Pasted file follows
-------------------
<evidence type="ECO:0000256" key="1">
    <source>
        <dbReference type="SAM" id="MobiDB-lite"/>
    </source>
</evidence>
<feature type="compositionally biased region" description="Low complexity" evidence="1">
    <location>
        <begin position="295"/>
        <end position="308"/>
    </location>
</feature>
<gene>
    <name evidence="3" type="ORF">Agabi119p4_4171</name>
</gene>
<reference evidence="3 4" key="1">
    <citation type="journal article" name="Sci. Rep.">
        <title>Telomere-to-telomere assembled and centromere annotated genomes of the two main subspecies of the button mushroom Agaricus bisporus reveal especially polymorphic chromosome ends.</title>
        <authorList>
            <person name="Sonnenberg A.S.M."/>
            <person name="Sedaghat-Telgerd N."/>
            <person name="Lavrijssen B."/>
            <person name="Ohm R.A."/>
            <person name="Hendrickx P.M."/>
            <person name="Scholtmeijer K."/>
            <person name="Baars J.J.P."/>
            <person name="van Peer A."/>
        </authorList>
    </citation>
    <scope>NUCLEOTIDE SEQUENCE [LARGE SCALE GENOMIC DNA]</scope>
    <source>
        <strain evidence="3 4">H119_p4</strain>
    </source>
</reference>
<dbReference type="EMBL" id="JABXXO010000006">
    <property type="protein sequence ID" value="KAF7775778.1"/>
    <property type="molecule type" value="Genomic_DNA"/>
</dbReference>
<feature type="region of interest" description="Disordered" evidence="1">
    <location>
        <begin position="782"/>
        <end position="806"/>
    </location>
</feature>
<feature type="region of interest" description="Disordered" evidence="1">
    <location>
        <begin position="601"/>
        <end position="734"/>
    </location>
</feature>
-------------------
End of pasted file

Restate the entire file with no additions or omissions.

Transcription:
<evidence type="ECO:0000256" key="1">
    <source>
        <dbReference type="SAM" id="MobiDB-lite"/>
    </source>
</evidence>
<feature type="compositionally biased region" description="Low complexity" evidence="1">
    <location>
        <begin position="295"/>
        <end position="308"/>
    </location>
</feature>
<gene>
    <name evidence="3" type="ORF">Agabi119p4_4171</name>
</gene>
<reference evidence="3 4" key="1">
    <citation type="journal article" name="Sci. Rep.">
        <title>Telomere-to-telomere assembled and centromere annotated genomes of the two main subspecies of the button mushroom Agaricus bisporus reveal especially polymorphic chromosome ends.</title>
        <authorList>
            <person name="Sonnenberg A.S.M."/>
            <person name="Sedaghat-Telgerd N."/>
            <person name="Lavrijssen B."/>
            <person name="Ohm R.A."/>
            <person name="Hendrickx P.M."/>
            <person name="Scholtmeijer K."/>
            <person name="Baars J.J.P."/>
            <person name="van Peer A."/>
        </authorList>
    </citation>
    <scope>NUCLEOTIDE SEQUENCE [LARGE SCALE GENOMIC DNA]</scope>
    <source>
        <strain evidence="3 4">H119_p4</strain>
    </source>
</reference>
<dbReference type="EMBL" id="JABXXO010000006">
    <property type="protein sequence ID" value="KAF7775778.1"/>
    <property type="molecule type" value="Genomic_DNA"/>
</dbReference>
<feature type="region of interest" description="Disordered" evidence="1">
    <location>
        <begin position="782"/>
        <end position="806"/>
    </location>
</feature>
<feature type="region of interest" description="Disordered" evidence="1">
    <location>
        <begin position="601"/>
        <end position="734"/>
    </location>
</feature>